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Journal articles, journals, researchers, and institutions can all be evaluated based on the number of published works, both in sheer numbers as well as quality of the published work. Naturally these all interconnect and have an impact upon one another.
The value of journal articles, books and other similar works can be measured by the number of times there are cited within other published works. In addition to the traditional bibliographic measurements (bibliometrics) works can also be measured by alternative metrics (altmetrics) such as: number of shares, tweets, likes, blogged about, etc.
Academic journal significance is often measured by the number of times the articles published within the journal are cited as well as where those articles are published.
Of course researchers also have an impact upon bibliometric information that is based on their successes. The more works a researcher publishes as well as how many times their works are cited indicates a higher ranking. Institutions have reputations to maintain including the quality of the research coming from their institutions, which is measured by the collective impact of the researchers in comparison to other institutions.
Citation Tracking & Maps
It can take years for articles, books, etc. to get published, keep that in mind when tracking citations. Unfortunately, it doesn't all happen at once. As you can see with the visualization below, you can create maps of citations going forward and back in time: citation maps. This is just a small start to what could become large citation map.
Bibliometrics has moved well beyond the mere tracking of bibliographic citations. The web enables new ways to measure scholarly productivity and impact, making available tools and data that can reveal patterns of intellectual activity and impact that were previously invisible: mentions, acknowledgments, endorsements, downloads, recommendations, blog posts, tweets. This book describes recent theoretical and practical advances in metrics-based research, examining a variety of alternative metrics -- or "altmetrics" -- while also considering the ethical and cultural consequences of relying on metrics to assess the quality of scholarship.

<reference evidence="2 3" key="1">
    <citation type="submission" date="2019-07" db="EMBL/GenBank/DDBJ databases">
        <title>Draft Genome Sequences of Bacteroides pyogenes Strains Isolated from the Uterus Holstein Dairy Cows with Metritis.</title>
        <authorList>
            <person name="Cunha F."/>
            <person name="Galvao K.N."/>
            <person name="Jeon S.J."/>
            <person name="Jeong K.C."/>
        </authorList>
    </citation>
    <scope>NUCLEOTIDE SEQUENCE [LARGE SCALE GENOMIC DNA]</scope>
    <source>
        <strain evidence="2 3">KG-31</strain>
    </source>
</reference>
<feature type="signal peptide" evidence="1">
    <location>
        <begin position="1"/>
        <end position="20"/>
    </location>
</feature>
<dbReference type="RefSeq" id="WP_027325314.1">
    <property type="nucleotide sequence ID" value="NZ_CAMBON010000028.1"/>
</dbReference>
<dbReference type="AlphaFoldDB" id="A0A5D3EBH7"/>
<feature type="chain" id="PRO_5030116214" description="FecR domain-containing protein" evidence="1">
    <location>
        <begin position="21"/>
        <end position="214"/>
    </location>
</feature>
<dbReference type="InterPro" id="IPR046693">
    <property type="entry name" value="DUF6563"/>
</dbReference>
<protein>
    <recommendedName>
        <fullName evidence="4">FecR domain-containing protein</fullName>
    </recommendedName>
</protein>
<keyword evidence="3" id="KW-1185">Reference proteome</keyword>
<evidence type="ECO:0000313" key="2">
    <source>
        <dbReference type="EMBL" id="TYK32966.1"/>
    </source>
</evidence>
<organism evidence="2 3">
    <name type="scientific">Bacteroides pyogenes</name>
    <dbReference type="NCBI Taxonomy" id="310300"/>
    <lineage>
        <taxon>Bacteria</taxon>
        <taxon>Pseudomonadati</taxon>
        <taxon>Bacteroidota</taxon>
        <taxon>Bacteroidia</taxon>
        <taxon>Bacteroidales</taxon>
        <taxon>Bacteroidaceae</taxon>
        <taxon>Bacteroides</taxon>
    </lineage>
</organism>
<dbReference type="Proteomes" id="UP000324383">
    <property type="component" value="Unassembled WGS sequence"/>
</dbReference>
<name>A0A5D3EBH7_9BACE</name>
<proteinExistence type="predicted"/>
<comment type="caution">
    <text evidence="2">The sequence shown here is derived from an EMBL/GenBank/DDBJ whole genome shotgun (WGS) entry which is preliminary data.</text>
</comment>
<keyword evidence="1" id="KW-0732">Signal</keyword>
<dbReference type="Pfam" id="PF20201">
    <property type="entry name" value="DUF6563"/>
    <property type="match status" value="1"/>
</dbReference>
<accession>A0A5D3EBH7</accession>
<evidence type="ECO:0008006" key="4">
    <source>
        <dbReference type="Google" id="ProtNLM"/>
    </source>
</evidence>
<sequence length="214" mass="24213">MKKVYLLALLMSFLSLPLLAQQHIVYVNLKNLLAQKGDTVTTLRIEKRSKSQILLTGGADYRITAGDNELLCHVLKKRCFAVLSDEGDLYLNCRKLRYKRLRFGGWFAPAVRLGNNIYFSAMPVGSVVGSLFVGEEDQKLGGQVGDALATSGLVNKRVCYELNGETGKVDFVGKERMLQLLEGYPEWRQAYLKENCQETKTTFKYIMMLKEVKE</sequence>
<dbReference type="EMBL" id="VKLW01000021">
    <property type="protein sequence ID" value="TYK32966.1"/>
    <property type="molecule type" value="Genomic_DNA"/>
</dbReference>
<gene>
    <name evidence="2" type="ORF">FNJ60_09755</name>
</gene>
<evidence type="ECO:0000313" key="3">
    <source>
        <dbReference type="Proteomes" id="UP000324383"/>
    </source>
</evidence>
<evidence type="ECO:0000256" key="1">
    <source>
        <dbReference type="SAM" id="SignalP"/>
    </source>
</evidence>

Can scientific methods be directed toward science itself? How did scientists, scientific documents, and their bibliographic links come to be regarded as mathematical variables in abstract models of scientific communication? What is the role of quantitative analyses of scientific and technical documentation in current policy and management? Bibliometrics and Citation Analysis: From the Science Citation Index to Cybermetrics answers these questions through a comprehensive overview of theories, techniques, concepts, and applications in the interdisciplinary and steadily growing field of bibliometrics.
The Publish or Perish book is a companion to the Publish or Perish software program, which retrieves and analyzes academic citations. It illustrates its many and variable uses and shows you how to get the best out of the program. Citations are not only a reflection of the impact that a particular piece of academic work has generated. Citations can also be used to tell stories about academics, journals and fields of research. This book is meant to help you create effective stories, but also to teach you how to be a responsible user of research metrics.
But Why Bibliometrics?
Bibliometrics effects a consider amount of people and processes. Bibliometrics affects people and researchers because the number of times individuals are cited can determine tenure and research funding. Furthermore, those journals that have a high impact factor are more popular and will definitely be found in journal collections over other journals that do not have as high of an impact factor. These journals are more popular and tend to have more status within their fields, justified or no.
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